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by Reilly Fogarty
Header photo by Stephen Frink
Decompression sickness is a complex and nuanced condition with innumerable contributing factors involved in a symptom evolution that can be difficult to predict. No major revelations in our understanding of DCS have been forthcoming in recent decades, and a cure-all solution to minimize or eliminate risk remains a pipe dream. Incredibly, however, that’s exactly what research from Weigang Xu, M.D., Ph.D., is indicating may be on the horizon.
Recent work from Xu has indicated that both preconditioning with hyperbaric oxygen (HBO) and some dietary supplementation may reduce DCS risk. Both theories are still unproven and rely on a new understanding of DCS evolution and the interplay between endothelial and inflammatory responses. However, both have shown promise in animal models. If proven these concepts could have wide-reaching and enormous implications for divers of all types.
Had this work been proposed a decade ago or even today by a new or unknown researcher, it might have been dismissed or at least greeted with considerable skepticism, but Xu is a bona fide expert in this field with credentials and research accolades to back his claims. The current director of the Department of Diving and Hyperbaric Medicine at Military Medical University in Shanghai, Xu has worked as a dive physician since 1995, has published more than 100 peer-reviewed papers, has authored more than a dozen textbooks, and currently heads the only organization in China eligible to train dive physicians for military, commercial, or recreational diving. Xu has used research from his lab and others as the foundation for these proposals and has tested them with animal studies. Here’s what we know so far.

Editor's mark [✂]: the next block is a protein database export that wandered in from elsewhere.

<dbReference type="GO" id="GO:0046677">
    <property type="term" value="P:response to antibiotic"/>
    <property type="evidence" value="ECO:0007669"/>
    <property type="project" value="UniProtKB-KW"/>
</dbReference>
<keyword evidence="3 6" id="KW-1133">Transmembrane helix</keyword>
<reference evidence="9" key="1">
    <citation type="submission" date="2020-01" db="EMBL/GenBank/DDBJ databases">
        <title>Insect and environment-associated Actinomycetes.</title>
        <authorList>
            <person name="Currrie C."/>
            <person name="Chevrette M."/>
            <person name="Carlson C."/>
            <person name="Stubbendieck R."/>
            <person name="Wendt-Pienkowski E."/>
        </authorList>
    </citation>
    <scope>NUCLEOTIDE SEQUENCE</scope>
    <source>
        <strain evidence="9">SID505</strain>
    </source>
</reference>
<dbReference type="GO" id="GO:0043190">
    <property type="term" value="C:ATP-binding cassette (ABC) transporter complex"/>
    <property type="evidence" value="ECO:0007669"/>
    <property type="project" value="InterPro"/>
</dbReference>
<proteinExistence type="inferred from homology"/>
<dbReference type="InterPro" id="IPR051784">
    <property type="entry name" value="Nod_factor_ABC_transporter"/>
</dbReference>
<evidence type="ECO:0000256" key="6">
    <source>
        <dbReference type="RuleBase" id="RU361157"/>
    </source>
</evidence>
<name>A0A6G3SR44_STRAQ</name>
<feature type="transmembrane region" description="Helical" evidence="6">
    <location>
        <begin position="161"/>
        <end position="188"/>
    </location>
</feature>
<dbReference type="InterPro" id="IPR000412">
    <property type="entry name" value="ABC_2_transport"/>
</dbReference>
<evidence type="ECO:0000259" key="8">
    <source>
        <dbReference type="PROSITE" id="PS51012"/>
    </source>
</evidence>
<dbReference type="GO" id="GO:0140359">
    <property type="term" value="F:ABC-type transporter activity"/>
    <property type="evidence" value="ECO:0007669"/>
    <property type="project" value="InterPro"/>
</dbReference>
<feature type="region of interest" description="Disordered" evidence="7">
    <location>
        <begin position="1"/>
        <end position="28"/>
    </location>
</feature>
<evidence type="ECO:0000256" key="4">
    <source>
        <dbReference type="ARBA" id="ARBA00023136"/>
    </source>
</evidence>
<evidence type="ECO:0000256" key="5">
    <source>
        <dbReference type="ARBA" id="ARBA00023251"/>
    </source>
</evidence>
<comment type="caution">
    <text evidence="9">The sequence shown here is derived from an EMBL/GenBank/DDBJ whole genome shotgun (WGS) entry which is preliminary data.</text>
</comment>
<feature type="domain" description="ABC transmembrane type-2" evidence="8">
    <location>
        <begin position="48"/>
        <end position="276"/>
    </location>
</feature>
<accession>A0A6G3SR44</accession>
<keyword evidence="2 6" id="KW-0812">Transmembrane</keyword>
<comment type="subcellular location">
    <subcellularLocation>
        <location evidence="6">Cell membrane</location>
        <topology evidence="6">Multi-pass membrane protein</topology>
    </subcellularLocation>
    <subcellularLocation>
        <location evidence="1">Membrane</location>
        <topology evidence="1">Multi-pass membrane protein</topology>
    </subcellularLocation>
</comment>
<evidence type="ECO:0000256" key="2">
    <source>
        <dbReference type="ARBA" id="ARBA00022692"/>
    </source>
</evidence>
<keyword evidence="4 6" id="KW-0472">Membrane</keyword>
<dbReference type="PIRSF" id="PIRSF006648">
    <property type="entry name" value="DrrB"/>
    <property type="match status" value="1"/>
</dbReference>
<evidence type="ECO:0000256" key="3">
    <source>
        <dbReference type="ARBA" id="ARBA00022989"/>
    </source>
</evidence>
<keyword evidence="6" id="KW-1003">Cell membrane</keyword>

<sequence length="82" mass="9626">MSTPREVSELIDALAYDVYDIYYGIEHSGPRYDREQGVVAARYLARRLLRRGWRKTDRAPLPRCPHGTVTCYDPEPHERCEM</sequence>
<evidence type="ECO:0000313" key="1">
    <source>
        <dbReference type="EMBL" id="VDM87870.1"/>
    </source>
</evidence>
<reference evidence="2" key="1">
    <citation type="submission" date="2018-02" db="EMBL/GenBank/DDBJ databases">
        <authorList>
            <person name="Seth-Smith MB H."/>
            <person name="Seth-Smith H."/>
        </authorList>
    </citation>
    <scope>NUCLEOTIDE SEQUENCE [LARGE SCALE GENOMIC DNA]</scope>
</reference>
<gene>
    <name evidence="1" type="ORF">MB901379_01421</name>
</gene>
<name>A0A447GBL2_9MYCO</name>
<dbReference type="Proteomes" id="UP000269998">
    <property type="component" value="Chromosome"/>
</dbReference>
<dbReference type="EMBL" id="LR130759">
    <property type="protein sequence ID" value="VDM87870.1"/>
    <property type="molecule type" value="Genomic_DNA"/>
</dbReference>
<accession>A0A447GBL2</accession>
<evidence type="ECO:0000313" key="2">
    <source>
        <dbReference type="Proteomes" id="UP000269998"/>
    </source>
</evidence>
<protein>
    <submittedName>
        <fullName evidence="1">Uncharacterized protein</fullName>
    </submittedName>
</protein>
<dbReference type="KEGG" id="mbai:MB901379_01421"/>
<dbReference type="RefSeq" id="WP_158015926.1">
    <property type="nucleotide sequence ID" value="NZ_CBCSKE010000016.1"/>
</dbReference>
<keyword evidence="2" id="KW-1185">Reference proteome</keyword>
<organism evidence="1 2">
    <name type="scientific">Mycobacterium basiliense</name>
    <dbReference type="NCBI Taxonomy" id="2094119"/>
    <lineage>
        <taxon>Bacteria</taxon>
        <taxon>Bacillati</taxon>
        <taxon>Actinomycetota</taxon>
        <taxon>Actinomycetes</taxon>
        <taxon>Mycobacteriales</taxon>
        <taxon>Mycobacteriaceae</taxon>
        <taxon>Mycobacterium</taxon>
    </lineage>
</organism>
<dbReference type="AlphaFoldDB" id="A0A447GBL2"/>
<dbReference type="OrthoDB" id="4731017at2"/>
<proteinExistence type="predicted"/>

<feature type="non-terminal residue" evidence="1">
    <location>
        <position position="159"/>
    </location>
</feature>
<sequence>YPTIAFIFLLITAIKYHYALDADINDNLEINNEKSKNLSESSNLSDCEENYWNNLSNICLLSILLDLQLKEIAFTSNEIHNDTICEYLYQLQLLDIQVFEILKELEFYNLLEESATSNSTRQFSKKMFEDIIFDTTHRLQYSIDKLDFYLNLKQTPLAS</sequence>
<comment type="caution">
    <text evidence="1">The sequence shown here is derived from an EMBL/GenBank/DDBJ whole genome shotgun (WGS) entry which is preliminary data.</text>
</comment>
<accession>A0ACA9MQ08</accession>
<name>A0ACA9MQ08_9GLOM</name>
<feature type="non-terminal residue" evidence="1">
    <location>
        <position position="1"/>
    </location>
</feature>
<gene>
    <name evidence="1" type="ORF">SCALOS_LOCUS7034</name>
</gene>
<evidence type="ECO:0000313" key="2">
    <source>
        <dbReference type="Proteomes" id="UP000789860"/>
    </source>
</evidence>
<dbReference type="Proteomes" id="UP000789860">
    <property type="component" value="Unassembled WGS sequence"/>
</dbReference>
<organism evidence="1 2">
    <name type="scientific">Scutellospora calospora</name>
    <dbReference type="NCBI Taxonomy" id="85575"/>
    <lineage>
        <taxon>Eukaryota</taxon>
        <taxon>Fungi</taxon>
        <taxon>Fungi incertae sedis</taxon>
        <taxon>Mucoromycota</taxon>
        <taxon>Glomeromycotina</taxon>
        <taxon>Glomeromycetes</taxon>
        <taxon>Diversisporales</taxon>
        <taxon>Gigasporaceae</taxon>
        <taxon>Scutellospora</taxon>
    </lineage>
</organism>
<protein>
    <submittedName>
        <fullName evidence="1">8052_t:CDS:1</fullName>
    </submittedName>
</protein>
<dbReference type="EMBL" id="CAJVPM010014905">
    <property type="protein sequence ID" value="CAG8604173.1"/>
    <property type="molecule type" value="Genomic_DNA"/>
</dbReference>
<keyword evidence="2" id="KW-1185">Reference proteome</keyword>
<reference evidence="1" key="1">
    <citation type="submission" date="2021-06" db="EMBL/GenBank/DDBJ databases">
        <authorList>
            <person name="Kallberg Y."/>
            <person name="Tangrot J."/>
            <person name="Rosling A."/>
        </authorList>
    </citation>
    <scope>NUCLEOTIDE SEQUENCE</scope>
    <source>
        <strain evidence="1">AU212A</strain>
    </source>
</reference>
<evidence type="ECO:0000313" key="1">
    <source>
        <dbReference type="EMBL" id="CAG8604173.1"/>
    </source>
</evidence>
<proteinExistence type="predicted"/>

Preconditioning With HBO
Preconditioning is not a new concept in the world of hyperbarics. Various preconditioning protocols are used to prepare individuals for exposure to extreme environments. Perhaps most notably, astronauts leaving the International Space Station perform a type of preconditioning by breathing oxygen for a short period in order to reduce their risk of DCS, before embarking on a space walk to reduce their risk of DCS.
Xu’s research focused on the use of pre-dive HBO to minimize the likelihood of a dive profile causing DCS symptom evolution. In a paper focused specifically on spinal column neurons, Xu and his colleagues found that preconditioning rats with a single exposure about 10 hours before a dive could reduce the incidence and severity of DCS (Huang, 2014). These pre-dive exposures were 60 minutes long at 280 kPA (about 2.76 atm) with 5-minute compression and decompression times.